Learning how to code is hard enough. Add to that having to learn technical terms, and you’re in for a learning nightmare. If you’re a newbie in tech, particularly in the .NET framework, terminologies can be difficult to learn. When starting to learn .NET, it helps if you are familiar with the basic list of .NET terminology.
If you’re planning to jump into software development with .NET skills, you’re looking at a career with a 22% increase in employment rate in the next decade. You’ll need to familiarize yourself with the key list of .NET terms and definitions to get started. Take a look at our glossary of .NET terminology to start building your tech vocabulary.
What Is .NET?
.NET (pronounced “dot net”) is a free, open-source, cross-platform computer program framework developed by Microsoft. It allows the use of various tools and languages for creating applications. It is not to be mistaken with the ASP.NET framework, the web application framework extension of .NET.
The first .NET Framework was released in February 2002. Eventually, C#, Vb, and F#, among others, became interoperable with the .NET common runtime. .NET has been cross-platform and open source since 2016, allowing more developers to use it in the creation of applications.
Who Uses .NET Terminology?
Developers or programmers are the primary users of .NET terminologies. People who create applications that run on the Microsoft .NET framework and contribute to and maintain projects such as software applications, web-based APIs, microservices, and back-end services are knowledgeable of the key terms.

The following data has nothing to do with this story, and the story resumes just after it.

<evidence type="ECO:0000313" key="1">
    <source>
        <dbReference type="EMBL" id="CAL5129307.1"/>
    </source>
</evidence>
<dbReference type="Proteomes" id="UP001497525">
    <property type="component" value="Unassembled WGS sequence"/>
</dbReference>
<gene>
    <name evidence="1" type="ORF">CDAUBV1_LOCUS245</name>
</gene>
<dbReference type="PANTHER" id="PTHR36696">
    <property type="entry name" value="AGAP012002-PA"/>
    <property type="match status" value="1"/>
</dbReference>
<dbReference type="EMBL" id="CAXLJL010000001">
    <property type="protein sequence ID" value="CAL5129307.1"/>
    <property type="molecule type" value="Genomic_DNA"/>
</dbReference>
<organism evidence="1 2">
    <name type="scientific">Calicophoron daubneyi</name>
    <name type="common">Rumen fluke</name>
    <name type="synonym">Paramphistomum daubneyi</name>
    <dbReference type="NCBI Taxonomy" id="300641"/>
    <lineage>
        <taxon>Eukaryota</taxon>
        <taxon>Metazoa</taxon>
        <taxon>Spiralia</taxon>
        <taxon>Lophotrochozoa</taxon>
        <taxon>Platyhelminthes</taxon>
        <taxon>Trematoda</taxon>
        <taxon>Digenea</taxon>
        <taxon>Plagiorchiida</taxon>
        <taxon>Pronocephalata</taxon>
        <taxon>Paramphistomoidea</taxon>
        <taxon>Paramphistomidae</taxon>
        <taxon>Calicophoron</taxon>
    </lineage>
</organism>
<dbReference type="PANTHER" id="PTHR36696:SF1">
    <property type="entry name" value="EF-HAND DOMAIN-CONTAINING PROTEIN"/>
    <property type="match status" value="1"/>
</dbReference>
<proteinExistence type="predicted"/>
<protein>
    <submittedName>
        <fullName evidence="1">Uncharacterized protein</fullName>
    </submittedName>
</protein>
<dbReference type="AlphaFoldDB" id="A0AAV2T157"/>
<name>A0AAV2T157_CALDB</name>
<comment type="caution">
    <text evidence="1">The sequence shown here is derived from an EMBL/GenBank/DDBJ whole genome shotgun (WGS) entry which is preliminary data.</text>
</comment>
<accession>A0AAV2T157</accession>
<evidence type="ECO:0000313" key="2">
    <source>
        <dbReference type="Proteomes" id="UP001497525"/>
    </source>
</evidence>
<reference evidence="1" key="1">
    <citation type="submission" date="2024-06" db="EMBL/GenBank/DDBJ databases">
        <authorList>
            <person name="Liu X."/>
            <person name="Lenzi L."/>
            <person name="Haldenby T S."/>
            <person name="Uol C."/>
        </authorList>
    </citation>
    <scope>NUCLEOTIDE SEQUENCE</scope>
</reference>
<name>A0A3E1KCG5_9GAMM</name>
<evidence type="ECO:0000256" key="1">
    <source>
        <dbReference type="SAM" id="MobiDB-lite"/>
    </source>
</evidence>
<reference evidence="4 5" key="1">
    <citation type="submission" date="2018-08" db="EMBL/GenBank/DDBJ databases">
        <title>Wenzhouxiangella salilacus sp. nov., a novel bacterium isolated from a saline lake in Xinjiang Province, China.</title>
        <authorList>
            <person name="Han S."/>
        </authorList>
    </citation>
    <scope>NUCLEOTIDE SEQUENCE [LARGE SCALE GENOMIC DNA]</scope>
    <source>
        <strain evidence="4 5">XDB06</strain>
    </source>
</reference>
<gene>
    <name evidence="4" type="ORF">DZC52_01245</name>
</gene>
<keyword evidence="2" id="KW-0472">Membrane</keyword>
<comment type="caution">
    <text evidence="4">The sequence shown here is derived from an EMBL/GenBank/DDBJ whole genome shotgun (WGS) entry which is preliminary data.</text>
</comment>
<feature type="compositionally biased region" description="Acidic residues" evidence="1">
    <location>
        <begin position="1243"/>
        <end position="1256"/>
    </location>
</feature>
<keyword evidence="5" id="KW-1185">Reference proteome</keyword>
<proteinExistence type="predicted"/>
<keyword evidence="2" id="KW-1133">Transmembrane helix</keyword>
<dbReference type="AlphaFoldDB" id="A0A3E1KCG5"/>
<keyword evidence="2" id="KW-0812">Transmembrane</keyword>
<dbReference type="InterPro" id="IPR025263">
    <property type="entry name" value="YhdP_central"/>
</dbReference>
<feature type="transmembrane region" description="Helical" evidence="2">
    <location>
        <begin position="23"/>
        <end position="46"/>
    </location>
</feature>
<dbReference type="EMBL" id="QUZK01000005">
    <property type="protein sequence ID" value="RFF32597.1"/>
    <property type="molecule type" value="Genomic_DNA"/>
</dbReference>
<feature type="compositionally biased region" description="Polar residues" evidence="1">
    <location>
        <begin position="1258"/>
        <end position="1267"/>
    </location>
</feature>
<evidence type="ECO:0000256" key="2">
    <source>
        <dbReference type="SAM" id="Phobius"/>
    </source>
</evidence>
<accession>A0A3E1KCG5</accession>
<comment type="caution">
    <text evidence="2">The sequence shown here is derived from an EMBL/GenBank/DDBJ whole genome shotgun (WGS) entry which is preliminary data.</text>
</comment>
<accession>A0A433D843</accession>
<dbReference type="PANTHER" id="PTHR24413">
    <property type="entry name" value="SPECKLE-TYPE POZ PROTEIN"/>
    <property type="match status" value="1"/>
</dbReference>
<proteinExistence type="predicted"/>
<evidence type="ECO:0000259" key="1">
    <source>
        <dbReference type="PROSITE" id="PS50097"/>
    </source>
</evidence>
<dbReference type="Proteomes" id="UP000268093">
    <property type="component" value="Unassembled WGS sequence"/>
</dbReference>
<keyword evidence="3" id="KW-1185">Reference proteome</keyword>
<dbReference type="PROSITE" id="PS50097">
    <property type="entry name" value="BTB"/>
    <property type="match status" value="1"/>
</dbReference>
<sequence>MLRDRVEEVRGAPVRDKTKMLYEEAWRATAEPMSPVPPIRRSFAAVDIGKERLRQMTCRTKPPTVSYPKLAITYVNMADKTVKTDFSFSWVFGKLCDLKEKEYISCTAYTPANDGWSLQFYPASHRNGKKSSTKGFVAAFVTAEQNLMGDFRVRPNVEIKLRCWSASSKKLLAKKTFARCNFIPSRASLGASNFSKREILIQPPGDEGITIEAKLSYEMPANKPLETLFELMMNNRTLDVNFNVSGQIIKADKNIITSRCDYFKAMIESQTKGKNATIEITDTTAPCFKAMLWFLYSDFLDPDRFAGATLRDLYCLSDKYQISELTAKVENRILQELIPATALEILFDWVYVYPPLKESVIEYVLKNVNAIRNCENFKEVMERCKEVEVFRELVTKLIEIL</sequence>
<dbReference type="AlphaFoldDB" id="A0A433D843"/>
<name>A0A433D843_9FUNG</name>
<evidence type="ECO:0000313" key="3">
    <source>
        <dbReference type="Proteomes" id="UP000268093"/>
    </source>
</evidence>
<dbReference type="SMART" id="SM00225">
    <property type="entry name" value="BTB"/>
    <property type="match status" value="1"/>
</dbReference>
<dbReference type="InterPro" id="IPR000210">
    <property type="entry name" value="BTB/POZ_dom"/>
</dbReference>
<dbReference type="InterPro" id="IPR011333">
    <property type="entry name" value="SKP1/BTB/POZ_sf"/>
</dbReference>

If you’re planning to master .NET, our list below will save you the time you would spend researching every key term you must know when you start learning .NET. With knowledge of these key terms, you will be prepared if you’re invited for an interview for any of Indeed’s 40,000 .NET jobs, where you could be paid on average $87,000 per year.
List of .NET Terms: Things Every Developer Should Know
- Ahead of Time Compiler (AOT)
- Base Class Library (BCL)
- Common Language Infrastructure (CLI)
- Common Language Runtime (CLR)
- Common Type System (CTS)
- Framework Class Library (FCL)
- Framework Libraries
- Garbage Collector (GC)
- Intermediate language (IL)
- Just In Time Compiler (JIT)
- Plain Old Class Object (POCO)
- Target Framework
- Target Framework Moniker (TFM)
Glossary of .NET Terminology: 5 Common .NET Terms
When learning .NET, you’ll encounter jargon like descriptive terms, sometimes under one umbrella term. For example, .NET is the umbrella term for .NET Standard and all .NET implementations but specifically means the implementation of .NET recommended for new development. Below, we’ve detailed some of the most basic terms you should know when you’re learning .NET.